All International Federations (IFs) have been asked to carry out a full inquiry and, in case of any infringements of the World Anti-Doping Code, issue sanctions against Russian National Federations.
These provisional measures apply until December 31 and will be reviewed by the IOC Executive Board at its meeting earlier that month.
Furthermore, the Executive Board has reiterated and spoke of its support for the measure announced by the Olympic Summit last month to reverse the "presumption of innocence" of athletes from Russia with regard to doping.
This means that in the event a blanket ban is not enforced, the eligibility of each Russian athlete will have to be decided by his or her IF based on an individual analysis of his or her international anti-doping record.
The IOC has therefore called on WADA to extend the mandate of McLaren to communicate the names of Russian athletes implicated in the report and the alleged manipulation of the doping tests performed by the Sochi Laboratory to the respective IFs and, where appropriate, to the IOC, in order to "allow them to take swift action".
The Executive Board has today started disciplinary proceedings related to the involvement of officials within the Russian Sports Ministry and other persons mentioned in the report because of "violations of the Olympic Charter and the World Anti-Doping Code".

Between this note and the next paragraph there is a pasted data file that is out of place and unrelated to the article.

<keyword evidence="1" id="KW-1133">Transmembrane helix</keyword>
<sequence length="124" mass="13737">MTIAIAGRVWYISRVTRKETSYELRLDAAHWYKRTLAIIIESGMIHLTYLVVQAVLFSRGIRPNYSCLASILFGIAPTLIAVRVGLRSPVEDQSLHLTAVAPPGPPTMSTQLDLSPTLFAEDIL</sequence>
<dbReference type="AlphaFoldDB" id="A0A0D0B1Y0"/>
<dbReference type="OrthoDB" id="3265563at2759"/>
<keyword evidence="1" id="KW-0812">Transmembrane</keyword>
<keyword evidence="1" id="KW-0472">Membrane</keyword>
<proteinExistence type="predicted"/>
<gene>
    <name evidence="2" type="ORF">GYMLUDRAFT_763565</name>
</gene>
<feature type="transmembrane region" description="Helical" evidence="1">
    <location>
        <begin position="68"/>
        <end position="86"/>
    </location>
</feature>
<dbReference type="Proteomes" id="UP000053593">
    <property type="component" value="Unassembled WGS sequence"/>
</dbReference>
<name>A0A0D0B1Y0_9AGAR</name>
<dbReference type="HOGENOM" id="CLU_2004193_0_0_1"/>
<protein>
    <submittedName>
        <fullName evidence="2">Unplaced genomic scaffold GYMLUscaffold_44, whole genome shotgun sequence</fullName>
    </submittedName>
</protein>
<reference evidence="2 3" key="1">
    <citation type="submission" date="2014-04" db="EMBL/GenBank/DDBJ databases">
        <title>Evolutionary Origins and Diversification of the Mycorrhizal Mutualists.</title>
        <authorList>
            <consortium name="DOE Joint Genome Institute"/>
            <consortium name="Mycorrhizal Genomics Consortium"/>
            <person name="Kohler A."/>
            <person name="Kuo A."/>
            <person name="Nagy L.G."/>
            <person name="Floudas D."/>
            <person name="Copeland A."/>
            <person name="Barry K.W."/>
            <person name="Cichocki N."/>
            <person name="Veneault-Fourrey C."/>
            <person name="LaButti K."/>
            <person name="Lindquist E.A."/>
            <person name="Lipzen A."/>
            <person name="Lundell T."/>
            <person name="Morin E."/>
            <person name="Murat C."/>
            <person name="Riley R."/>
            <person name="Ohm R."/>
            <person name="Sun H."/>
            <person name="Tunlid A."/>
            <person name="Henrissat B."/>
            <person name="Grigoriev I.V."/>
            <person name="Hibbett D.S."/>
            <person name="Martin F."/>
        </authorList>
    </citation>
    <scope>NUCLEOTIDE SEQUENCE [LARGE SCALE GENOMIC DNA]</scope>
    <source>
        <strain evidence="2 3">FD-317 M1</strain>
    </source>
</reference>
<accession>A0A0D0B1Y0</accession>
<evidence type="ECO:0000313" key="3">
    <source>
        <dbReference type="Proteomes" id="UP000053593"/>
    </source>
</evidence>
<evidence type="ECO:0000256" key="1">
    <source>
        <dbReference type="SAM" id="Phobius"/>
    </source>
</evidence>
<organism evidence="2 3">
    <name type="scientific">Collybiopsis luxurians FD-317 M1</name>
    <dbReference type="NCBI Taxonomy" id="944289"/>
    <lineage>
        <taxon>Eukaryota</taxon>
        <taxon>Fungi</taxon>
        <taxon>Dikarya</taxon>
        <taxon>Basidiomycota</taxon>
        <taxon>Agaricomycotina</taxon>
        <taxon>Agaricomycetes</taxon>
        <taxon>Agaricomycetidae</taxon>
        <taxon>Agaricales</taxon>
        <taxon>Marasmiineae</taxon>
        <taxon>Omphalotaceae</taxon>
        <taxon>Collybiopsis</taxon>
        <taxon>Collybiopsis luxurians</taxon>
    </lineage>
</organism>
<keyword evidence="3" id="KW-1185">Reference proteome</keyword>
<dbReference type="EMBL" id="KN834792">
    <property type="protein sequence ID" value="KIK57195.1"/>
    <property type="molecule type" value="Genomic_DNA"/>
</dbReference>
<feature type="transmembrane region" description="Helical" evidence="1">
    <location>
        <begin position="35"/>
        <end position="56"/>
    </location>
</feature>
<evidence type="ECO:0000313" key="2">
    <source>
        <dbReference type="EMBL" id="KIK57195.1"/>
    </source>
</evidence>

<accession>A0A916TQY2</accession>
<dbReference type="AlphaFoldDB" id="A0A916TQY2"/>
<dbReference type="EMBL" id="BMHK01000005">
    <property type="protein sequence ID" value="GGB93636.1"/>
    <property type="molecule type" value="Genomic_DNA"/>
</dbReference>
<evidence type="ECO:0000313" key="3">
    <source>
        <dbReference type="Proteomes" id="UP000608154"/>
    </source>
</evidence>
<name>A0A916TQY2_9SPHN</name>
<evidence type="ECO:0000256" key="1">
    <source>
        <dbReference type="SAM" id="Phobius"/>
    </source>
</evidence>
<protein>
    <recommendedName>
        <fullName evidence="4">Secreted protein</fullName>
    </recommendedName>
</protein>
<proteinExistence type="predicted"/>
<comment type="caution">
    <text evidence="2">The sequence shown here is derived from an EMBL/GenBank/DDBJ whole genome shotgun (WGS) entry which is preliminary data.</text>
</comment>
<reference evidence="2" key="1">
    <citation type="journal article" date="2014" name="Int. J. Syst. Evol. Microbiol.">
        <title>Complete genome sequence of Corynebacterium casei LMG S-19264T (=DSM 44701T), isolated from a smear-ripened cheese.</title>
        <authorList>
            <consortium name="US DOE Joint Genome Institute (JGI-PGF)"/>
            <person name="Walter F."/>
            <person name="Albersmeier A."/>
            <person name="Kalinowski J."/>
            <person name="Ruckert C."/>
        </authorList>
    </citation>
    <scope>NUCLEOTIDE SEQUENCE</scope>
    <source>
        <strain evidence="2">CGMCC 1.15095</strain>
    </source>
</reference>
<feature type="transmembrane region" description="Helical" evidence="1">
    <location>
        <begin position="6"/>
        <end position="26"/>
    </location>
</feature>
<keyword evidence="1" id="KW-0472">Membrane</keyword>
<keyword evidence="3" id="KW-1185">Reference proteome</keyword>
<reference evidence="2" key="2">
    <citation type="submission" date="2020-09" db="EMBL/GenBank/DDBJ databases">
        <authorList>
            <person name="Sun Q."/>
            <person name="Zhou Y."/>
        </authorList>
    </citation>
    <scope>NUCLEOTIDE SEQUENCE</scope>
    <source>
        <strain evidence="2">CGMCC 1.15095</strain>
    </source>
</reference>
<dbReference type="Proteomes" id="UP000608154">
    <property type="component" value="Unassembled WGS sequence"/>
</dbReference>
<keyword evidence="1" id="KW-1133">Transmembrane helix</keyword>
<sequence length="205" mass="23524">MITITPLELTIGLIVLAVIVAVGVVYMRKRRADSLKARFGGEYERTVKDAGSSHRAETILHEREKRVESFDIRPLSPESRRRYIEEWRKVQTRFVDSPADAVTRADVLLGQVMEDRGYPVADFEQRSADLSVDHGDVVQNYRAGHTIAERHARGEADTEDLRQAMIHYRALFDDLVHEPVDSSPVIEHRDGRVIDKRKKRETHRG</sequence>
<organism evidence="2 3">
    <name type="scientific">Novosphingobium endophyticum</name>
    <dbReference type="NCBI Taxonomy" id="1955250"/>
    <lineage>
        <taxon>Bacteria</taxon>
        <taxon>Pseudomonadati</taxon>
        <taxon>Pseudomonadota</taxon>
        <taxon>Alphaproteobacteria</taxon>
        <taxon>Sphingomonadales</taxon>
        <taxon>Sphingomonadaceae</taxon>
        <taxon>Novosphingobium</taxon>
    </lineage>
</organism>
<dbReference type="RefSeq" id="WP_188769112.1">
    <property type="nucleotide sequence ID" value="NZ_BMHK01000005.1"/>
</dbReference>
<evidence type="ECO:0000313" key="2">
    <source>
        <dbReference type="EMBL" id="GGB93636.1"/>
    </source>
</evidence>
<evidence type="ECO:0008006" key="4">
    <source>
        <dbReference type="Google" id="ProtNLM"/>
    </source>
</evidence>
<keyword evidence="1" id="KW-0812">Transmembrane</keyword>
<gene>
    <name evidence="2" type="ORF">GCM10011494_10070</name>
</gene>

In an attempt to accelerate this procedure, a Disciplinary Commission has been established, chaired by Guy Canivet - the current vice-chair of the IOC Ethics Commission and former member of the French Constitutional Court.
Among those also appointed are Robin Mitchell, vice-chair of the IOC Medical and Scientific Commission and member of the IOC Ethics Commission, Yang Yang, athletes’ representative on the IOC Ethics Commission, and Andrew Ryan, executive director of the Association of Summer Olympic International Federations, which today hinted its opposition to a blanket ban on Russian athletes competing at Rio 2016.
Completing the five-strong Disciplinary Commission is Wolfgang Schobersberger, representative of the Association of International Olympic Winter Sports Federations and member of the International Ski Federation Medical Commission.
The IOC, whose President Bach has already indicated his opposition to any blanket ban, described the findings of the McLaren report as a "shocking and unprecedented attack on the integrity of sport and on the Olympic Games" and said it "will not hesitate to take the toughest sanctions available against any individual or organisation implicated".
The report by McLaren confirmed and elaborated on the allegations of former Moscow Laboratory chief Grigory Rodchenkov.
It revealed the system put in place by the Russian State extended far beyond Sochi 2014, including London 2012, the 2013 World Athletics Championships in Moscow and the 2015 World Swimming Championships in Kazan.
McLaren also claimed it was "inconceivable" Russian Sports Minister Vitaly Mutko was not aware of the programme, while his now suspended deputy Yuri Nagornykh was found to have ordered the collection of clean urine samples.